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But the fun - and history - for Italy wasn’t quite over.

On Friday 6 August, the men’s 4 x 100m relay team made history once again by winning Italy’s first-ever gold in the event; and what a finish it was, with Filippo Tortu putting in the sprint of his life in the anchor leg to catch Great Britain’s Nethaneel Mitchell-Blake and win gold by one-hundredth of a second.

Another great moment in what was a historic Games for the Azzurri.

TOKYO, JAPAN - AUGUST 06: Filippo Tortu of Team Italy beats Nethaneel Mitchell-Blake of Team Great Britain across the finish line to win the gold medal in the Men's 4 x 100m Relay Final on day fourteen of the Tokyo 2020 Olympic Games at Olympic Stadium on August 06, 2021 in Tokyo, Japan. (Photo by Cameron Spencer/Getty Images)
TOKYO, JAPAN - AUGUST 06: Filippo Tortu of Team Italy beats Nethaneel Mitchell-Blake of Team Great Britain across the finish line to win the gold medal in the Men's 4 x 100m Relay Final on day fourteen of the Tokyo 2020 Olympic Games at Olympic Stadium on August 06, 2021 in Tokyo, Japan. (Photo by Cameron Spencer/Getty Images)
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Emma McKeon ties the record for most medals won by a woman at a single Olympic Games

At the 1952 Helsinki Olympic Games, Mariya Gorokhovskaya of the former Soviet Union set a record by winning seven medals in the artistic gymnastics competition (including gold in the team and all around events). Gorokhovskaya’s medal haul was the most by a female athlete at the Olympic Games in history, and still stands to this day, almost 60 years later.

The only difference today is that Gorokhovskaya no longer stands alone in the record books.

Emma McKeon had a Games to remember in Tokyo, winning gold in the 50m freestyle (setting an Olympic record in the process), 100m freestyle, 4x100m freestyle relay and 4x100m medley relay to go along with the three bronze medals she earned in the 100m butterfly, 4x200m freestyle relay and 4x100m mixed medley relay.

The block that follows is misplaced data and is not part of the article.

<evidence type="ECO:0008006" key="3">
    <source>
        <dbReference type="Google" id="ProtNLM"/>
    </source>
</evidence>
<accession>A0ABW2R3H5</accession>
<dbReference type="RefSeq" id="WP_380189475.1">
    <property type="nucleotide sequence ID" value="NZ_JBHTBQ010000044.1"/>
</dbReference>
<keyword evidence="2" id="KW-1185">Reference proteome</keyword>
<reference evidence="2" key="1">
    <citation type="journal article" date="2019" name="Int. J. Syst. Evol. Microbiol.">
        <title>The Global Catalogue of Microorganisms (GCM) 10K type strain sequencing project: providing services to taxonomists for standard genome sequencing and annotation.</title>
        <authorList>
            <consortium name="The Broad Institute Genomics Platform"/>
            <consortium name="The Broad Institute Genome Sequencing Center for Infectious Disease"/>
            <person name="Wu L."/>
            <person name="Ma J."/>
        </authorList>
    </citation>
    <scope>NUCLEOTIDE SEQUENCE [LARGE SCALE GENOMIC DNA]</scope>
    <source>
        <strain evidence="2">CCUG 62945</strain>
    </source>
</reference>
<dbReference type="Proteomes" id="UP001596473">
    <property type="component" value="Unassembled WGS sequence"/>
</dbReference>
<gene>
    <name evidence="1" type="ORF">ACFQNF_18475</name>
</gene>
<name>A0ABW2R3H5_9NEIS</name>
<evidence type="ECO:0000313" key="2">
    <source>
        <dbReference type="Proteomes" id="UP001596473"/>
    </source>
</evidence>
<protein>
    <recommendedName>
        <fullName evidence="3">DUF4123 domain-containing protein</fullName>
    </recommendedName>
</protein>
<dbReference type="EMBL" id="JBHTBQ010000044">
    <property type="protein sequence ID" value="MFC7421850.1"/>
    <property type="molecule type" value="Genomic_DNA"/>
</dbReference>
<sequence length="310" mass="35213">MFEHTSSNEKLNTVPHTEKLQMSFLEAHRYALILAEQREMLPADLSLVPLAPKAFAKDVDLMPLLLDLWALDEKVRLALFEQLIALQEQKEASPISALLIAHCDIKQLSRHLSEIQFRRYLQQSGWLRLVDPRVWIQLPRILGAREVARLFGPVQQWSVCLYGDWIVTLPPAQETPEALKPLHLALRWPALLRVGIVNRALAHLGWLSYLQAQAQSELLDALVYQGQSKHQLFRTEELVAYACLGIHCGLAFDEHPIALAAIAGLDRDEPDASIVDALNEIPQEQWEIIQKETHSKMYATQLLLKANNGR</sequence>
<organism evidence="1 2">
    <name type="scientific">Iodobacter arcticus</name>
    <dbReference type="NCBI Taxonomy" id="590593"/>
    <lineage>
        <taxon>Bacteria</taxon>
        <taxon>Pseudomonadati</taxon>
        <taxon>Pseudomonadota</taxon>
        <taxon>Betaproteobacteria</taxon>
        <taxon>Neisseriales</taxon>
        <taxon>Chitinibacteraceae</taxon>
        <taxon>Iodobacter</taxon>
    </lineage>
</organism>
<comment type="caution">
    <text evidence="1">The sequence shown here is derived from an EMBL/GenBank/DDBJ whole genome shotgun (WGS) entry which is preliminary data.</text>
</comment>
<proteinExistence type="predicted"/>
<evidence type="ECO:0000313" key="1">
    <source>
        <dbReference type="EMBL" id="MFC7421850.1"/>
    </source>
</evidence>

In the process, McKeon tied Gorokhovskaya’s record, became Australia’s most successful Olympian ever and set a new piece of history by becoming the first female swimmer to win seven medals at a single Games, joining Michael Phelps, Mark Spitz and Matt Biondi as the only swimmers with seven or more medals.

Oh, and one more thing.

McKeon’s record-equalling medal haul also earned her the prestigious title of the most decorated athlete at the Tokyo 2020 Olympic Games.

Allyson Felix becomes the most decorated U.S. track and field athlete

Tokyo’s Olympic Stadium was the stage where countless moments of Olympic history were made at Tokyo 2020, including Allyson Felix’s coronation as the most decorated track and field in U.S. Olympic history.

Felix won her first medal as an 18-year-old at the Athens 2004 Olympics, winning silver in the 200m. 17 years later, Felix was back on the track in Japan, where she won her tenth (400m bronze) and eleventh (4 x 400m relay gold) medals to move her past the legendary Carl Lewis as the American with the most Olympic athletics medals.

TOKYO, JAPAN - AUGUST 07: Allyson Felix of Team United States reacts after winning the gold medal in the Women's 4 x 400m Relay Final on day fifteen of the Tokyo 2020 Olympic Games at Olympic Stadium on August 07, 2021 in Tokyo, Japan. (Photo by Ryan Pierse/Getty Images)
TOKYO, JAPAN - AUGUST 07: Allyson Felix of Team United States reacts after winning the gold medal in the Women's 4 x 400m Relay Final on day fifteen of the Tokyo 2020 Olympic Games at Olympic Stadium on August 07, 2021 in Tokyo, Japan. (Photo by Ryan Pierse/Getty Images)